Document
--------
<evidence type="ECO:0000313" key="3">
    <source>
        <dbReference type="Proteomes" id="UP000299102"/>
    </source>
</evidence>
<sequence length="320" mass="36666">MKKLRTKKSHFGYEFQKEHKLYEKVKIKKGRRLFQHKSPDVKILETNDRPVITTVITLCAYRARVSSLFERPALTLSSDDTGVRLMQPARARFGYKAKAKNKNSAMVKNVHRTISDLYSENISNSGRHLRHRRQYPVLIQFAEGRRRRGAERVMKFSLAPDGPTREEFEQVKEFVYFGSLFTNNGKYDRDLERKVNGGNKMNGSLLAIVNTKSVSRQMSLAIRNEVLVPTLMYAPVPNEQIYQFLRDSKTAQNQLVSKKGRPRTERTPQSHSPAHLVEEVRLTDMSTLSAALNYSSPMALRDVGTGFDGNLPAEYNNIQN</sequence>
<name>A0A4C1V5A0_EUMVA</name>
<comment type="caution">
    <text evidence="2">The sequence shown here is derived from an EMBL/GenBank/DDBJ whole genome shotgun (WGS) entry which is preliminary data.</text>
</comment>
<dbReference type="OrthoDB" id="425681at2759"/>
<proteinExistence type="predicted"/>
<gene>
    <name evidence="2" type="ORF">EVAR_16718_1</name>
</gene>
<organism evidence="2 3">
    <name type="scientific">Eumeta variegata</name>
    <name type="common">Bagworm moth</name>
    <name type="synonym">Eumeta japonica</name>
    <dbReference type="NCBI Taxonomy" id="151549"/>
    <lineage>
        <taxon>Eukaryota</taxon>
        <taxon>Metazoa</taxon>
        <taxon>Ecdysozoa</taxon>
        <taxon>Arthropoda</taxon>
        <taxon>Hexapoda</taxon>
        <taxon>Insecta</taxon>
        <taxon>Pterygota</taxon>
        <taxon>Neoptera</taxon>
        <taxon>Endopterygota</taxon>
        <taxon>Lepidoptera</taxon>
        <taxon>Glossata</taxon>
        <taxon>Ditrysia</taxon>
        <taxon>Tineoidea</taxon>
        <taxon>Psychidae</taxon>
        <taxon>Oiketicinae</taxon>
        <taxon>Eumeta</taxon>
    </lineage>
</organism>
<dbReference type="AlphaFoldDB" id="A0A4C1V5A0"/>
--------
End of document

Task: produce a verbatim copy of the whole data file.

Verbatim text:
<evidence type="ECO:0000313" key="3">
    <source>
        <dbReference type="Proteomes" id="UP000299102"/>
    </source>
</evidence>
<sequence length="320" mass="36666">MKKLRTKKSHFGYEFQKEHKLYEKVKIKKGRRLFQHKSPDVKILETNDRPVITTVITLCAYRARVSSLFERPALTLSSDDTGVRLMQPARARFGYKAKAKNKNSAMVKNVHRTISDLYSENISNSGRHLRHRRQYPVLIQFAEGRRRRGAERVMKFSLAPDGPTREEFEQVKEFVYFGSLFTNNGKYDRDLERKVNGGNKMNGSLLAIVNTKSVSRQMSLAIRNEVLVPTLMYAPVPNEQIYQFLRDSKTAQNQLVSKKGRPRTERTPQSHSPAHLVEEVRLTDMSTLSAALNYSSPMALRDVGTGFDGNLPAEYNNIQN</sequence>
<name>A0A4C1V5A0_EUMVA</name>
<comment type="caution">
    <text evidence="2">The sequence shown here is derived from an EMBL/GenBank/DDBJ whole genome shotgun (WGS) entry which is preliminary data.</text>
</comment>
<dbReference type="OrthoDB" id="425681at2759"/>
<proteinExistence type="predicted"/>
<gene>
    <name evidence="2" type="ORF">EVAR_16718_1</name>
</gene>
<organism evidence="2 3">
    <name type="scientific">Eumeta variegata</name>
    <name type="common">Bagworm moth</name>
    <name type="synonym">Eumeta japonica</name>
    <dbReference type="NCBI Taxonomy" id="151549"/>
    <lineage>
        <taxon>Eukaryota</taxon>
        <taxon>Metazoa</taxon>
        <taxon>Ecdysozoa</taxon>
        <taxon>Arthropoda</taxon>
        <taxon>Hexapoda</taxon>
        <taxon>Insecta</taxon>
        <taxon>Pterygota</taxon>
        <taxon>Neoptera</taxon>
        <taxon>Endopterygota</taxon>
        <taxon>Lepidoptera</taxon>
        <taxon>Glossata</taxon>
        <taxon>Ditrysia</taxon>
        <taxon>Tineoidea</taxon>
        <taxon>Psychidae</taxon>
        <taxon>Oiketicinae</taxon>
        <taxon>Eumeta</taxon>
    </lineage>
</organism>
<dbReference type="AlphaFoldDB" id="A0A4C1V5A0"/>